It's like language learning: you've got core skills of listening, reading, writing and speaking/using. You can definitely learn to compose by just experimenting on your chosen instruments and recording the results however you like, but the idea of using transcription as a tool is intriguing and wide-ranging, I agree. Good luck and happy composing!
posted by lokta at 11:36 AM on August 26, 2013 [1 favorite]

Response by poster: Great answer -- thanks! Can you recommend any music theory books?
posted by myitkyina at 11:39 AM on August 26, 2013

Transcribing ususally refers to notating, by ear, what you're hearing -- in other words, not copying a score and not arranging music for other instruments. In the context of self-education, we can assume those composers were referring to notating by ear what they were hearing.

So, good fluency with music notation is what you need in order to do transcription -- I highly recommend musictheory.net for free self-training in notation and music structure.

For us to advise you re. self-training in composition, can you give us a little more info? (Have you studied music at all? What do you want to get out of the study? / What are your eventual [broad] goals?)
posted by kalapierson at 11:39 AM on August 26, 2013 [2 favorites]

Response by poster: I have studied piano for a while, but I have only just started to study music theory (beyond reading music). I am interested in post-tonal music -- Ligeti, Boulez, Xenakis, Schoenberg, etc. -- and would like to compose some of my own.
posted by myitkyina at 11:42 AM on August 26, 2013

ALso, Unsuk Chin did lots of traditional music and composition study, so I think your source is incomplete or simplifying things. I don't think it could be argued that either of those composers "learned music composition by transcribing music"; however, transcribing is a great tool for all composers and John Zorn, so strongly connected with jazz, probably learned a huge amount of 'what he knows' from transcribing.
posted by kalapierson at 11:43 AM on August 26, 2013 [1 favorite]

Best answer: Nthing that transcribing is notating by ear. Especially useful when studying jazz, and most academic jazz programs require transcriptions of solos as a regular exercise.

Why is this helpful? Because composition is transcription. You are simply transcribing the music in your head onto paper. Coming up with music in your head is extremely easy. Recording it in such as way that is reproducable by others is extremely difficult.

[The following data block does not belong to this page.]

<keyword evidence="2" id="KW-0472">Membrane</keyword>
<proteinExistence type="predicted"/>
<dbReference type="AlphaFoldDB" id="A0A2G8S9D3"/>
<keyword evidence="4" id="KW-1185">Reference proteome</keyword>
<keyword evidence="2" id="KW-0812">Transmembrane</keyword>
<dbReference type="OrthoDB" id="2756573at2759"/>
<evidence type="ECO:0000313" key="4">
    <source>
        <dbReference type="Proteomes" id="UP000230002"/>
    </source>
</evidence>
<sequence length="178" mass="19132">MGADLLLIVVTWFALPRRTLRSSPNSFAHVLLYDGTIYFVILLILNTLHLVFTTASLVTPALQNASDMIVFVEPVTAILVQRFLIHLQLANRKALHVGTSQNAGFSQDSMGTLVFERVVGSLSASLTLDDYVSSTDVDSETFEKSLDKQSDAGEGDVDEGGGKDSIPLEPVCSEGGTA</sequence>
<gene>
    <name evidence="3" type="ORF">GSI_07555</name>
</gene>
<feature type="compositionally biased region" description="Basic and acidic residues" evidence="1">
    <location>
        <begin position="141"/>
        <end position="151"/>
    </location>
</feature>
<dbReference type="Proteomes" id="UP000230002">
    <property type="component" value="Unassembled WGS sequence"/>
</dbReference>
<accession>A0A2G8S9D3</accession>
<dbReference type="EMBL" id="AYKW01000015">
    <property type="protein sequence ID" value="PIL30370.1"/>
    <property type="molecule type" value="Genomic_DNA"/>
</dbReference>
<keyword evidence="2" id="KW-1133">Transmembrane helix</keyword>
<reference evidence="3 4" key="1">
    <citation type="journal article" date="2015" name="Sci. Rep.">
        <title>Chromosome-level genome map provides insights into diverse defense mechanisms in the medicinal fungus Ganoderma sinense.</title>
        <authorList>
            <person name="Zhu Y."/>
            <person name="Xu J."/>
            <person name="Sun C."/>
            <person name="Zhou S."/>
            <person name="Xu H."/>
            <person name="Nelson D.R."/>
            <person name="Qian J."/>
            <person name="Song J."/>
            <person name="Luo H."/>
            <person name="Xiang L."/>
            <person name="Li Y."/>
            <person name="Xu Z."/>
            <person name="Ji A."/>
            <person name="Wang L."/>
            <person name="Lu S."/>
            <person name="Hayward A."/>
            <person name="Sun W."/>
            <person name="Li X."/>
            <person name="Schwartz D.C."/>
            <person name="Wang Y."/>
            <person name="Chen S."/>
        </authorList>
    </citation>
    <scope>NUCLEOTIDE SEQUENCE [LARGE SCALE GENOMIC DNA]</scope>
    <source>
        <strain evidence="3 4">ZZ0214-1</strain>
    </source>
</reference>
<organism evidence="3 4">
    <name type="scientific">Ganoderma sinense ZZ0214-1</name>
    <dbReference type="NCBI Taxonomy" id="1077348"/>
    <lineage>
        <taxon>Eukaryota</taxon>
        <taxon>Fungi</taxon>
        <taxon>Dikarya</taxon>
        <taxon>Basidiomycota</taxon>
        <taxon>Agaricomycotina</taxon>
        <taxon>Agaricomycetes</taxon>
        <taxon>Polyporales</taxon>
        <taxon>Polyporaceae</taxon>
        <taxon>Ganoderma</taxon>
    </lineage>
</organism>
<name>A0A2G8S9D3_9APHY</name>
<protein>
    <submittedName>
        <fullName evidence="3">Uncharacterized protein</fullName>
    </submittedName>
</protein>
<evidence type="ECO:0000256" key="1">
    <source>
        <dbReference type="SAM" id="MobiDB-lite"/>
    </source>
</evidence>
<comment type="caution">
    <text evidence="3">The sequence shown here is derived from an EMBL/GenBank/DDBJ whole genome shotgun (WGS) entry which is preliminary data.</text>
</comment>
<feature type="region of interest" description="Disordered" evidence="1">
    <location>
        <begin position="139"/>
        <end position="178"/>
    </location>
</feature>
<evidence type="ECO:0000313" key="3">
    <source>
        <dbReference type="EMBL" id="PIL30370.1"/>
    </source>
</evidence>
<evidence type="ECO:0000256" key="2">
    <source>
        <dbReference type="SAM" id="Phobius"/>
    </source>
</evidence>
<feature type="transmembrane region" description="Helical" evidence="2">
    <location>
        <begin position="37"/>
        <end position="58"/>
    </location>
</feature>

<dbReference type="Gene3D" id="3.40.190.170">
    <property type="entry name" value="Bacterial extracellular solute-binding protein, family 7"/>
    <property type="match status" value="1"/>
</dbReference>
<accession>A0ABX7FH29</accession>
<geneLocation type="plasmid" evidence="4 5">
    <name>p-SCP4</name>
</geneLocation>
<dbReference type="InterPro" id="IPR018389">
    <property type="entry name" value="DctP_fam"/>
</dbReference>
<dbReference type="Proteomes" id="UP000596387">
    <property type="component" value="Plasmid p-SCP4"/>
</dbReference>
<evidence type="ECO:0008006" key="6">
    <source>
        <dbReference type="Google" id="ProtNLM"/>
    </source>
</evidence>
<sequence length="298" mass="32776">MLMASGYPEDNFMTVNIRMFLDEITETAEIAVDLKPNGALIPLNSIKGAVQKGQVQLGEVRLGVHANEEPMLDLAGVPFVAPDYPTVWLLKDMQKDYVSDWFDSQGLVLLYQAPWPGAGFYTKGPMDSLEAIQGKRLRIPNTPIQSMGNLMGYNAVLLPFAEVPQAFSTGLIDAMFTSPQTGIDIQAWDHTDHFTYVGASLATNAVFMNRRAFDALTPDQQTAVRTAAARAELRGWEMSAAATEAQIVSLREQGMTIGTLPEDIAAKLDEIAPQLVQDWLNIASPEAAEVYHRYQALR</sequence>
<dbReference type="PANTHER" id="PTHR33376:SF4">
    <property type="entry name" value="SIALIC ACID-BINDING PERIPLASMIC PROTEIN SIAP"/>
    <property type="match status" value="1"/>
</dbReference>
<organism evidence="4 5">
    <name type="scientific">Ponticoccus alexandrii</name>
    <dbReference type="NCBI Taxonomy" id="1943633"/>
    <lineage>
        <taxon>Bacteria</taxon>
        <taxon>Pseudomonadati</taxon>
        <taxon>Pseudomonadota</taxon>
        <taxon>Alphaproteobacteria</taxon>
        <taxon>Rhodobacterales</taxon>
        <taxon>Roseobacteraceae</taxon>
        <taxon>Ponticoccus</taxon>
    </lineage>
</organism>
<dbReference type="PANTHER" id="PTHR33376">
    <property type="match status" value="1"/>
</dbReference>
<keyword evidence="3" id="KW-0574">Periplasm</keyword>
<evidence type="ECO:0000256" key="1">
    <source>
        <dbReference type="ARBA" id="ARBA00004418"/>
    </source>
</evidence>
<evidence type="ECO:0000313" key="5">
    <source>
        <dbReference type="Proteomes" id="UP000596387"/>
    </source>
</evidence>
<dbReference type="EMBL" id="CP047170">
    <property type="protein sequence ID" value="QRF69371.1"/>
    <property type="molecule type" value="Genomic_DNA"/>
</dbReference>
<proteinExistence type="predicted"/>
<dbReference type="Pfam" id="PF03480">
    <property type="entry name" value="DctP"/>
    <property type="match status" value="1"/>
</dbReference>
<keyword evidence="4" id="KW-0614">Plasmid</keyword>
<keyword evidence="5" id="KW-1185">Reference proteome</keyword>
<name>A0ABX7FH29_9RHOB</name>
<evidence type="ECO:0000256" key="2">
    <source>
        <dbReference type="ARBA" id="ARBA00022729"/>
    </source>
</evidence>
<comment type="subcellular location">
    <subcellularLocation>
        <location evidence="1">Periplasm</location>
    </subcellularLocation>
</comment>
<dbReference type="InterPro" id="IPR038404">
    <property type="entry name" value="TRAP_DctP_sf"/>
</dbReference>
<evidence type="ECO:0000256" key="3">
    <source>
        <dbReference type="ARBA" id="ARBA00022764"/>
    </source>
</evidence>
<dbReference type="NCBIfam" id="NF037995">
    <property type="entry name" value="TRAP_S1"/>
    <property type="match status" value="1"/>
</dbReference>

The best composition books are by far still Hindemith's Craft of Musical Composition Books I&II.
posted by Lutoslawski at 11:45 AM on August 26, 2013 [3 favorites]

As a side note: Zorn is famously kind of an asshole about his eclectic music education, which was ostensibly far from traditional study. If you read his concert bio it mostly talks about learning to make music out of garbage on the streets of New York and such. It's hard to know exactly what his musical education entailed, but considering that he clearly has a mastery of traditional techniques and mechanics, it's safe to say that it was robust in the typical ways.
posted by Lutoslawski at 11:46 AM on August 26, 2013

Eclectic and extra-musical influences aren't just fashionable in bios now -- I'd say they're the most meaningful part of a composer's development. Certainly the most meaningful ingredient in having interesting things to say compositionally. (There's a reason my fancy training and teachers don't show up til about 75% through my concert bio -- other influences ARE more important, not to mention way more interesting to the reader. :))

So to the poster, I'd say the theory and notation study is your groundwork, but your inspirations will come from listening and absorbing as broadly as possible -- both listening to notated pieces with the score in front of you (free scores at imslp.org, through 1923; search youtube for many videos of pieces "with score"; google for PDFs of pieces that excite you; get free score+audio pairs at many living composers' websites) and listen to non-western musics as broadly as you can, finding some types that excite you there too....
posted by kalapierson at 12:31 PM on August 26, 2013 [1 favorite]

To get started--Rutgers once published a thing called the Rutgers University Music Dictation Series, twelve vinyl LPs for you to listen to and write down in notation, with answers. It had tracks starting basically at the "twinkle twinkle little star" level on the first disk and progressing to pretty complex two-part contrapuntal selections on the last. Music Minus One has re-released it on 7 CDs. Available on amazon and elsewhere.
posted by jfuller at 3:16 PM on August 26, 2013 [1 favorite]